All across Canada, signs indicate a buyer’s market exists in real estate. This includes the volume of home sales in April of this year reaching a seven-year low for the month, according to the Canadian Real Estate Association, and stagnating home prices in most markets- including Calgary. However, purchasing a home hasn’t exactly become easy for prospective buyers which brings the option of renting to the forefront. So- is it better to rent or buy in Calgary?
When it comes to renting, a common criticism is the loss of money as renters aren’t building equity in their home and housing costs will never go down while renters counter their costs are much cheaper than the costs of owning a comparable home as wealth can be built by investing what you’re saving in property tax and home insurance.
The truth is the answer to the question depends on the market you live in and your personal situation. While housing affordability in Canada’s most expensive market- Vancouver- currently sees 88 percent of the average household income required to buy a home, a market such as Calgary is less than half of that and below the national average of 48 percent. The downtrodden provincial economy has been a fixture in Calgary for a number of years, but with the province lurching its way out of the slump the real estate market isn’t looking quite as bleak, especially when compared to other larger markets in Canada. In 2017, only a fifth of Calgary neighbourhoods saw a one-year price decrease, a decrease from a quarter of communities in 2016.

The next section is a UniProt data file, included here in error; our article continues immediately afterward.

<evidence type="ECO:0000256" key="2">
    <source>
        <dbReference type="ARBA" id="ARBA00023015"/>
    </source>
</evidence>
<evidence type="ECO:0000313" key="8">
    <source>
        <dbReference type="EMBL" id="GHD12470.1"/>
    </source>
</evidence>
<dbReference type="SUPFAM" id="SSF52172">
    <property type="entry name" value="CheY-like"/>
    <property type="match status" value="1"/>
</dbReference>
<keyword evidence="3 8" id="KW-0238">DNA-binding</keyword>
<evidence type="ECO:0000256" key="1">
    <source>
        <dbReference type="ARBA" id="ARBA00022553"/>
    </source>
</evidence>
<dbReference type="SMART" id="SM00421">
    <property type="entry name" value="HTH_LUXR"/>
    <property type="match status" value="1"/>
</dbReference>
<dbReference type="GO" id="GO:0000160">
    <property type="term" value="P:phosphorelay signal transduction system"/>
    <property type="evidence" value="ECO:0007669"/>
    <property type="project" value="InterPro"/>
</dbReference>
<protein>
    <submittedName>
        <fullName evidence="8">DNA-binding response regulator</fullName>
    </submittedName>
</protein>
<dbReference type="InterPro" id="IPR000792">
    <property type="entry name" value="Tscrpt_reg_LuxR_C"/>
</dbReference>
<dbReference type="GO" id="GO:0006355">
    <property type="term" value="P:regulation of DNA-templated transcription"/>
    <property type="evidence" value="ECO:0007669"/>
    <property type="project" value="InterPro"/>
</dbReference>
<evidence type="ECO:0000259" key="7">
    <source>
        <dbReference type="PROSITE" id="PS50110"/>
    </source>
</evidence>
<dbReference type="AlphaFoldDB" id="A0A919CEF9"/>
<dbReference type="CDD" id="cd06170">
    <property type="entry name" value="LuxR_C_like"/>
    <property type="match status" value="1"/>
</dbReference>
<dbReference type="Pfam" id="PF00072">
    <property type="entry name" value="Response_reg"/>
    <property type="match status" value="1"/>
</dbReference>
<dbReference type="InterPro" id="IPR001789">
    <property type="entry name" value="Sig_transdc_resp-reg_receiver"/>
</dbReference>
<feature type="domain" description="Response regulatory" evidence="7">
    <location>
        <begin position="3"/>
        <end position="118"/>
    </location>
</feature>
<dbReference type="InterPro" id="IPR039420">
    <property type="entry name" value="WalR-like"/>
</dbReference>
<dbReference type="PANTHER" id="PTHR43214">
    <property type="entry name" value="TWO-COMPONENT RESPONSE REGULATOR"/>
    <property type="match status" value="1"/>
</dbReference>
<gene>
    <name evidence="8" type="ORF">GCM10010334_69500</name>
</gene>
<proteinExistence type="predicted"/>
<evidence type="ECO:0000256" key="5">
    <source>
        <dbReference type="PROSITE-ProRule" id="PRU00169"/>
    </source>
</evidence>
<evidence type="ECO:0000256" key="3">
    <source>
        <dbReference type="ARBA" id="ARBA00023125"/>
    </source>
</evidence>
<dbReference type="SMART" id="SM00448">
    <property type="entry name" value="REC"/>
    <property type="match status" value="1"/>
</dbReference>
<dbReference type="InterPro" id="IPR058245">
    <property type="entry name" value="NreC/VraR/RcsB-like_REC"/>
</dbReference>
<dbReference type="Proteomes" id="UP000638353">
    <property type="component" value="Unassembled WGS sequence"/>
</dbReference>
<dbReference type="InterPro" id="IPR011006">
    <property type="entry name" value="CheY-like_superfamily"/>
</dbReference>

The Calgary housing market is currently settling into a sort of “new normal,” a term used by the Calgary Real Estate Board, as the market is stunted for certain groups such as millennials by as much as $40,000 but others see it as a situation adjusting to a new plateau where housing prices are stagnant and not falling, stable demand is met with consistent supply and wages are recovering from the decline. Another key factor of Calgary’s flattening housing prices is the prolonged recovery from oil prices which dipped below $40 a barrel in 2015 and a loss of over six thousand residents the following year. The recovery continues, with downtown office vacancy still over 25 percent.
BILD Calgary Region, the voice of the industry and an advocate of affordability, believes it’s an ideal time to buy. When comparing these buyer friendly numbers with renting, the Calgary market begins to have a clearer answer to the rent vs. buy question. During this time of economic recovery, lease rates at dedicated rental properties have seen a major hike, with high-rise rentals, in particular, jumping to 96 percent, up from the 83 percent recorded in 2017.
Another strong check mark stroke in the buy column is delivered when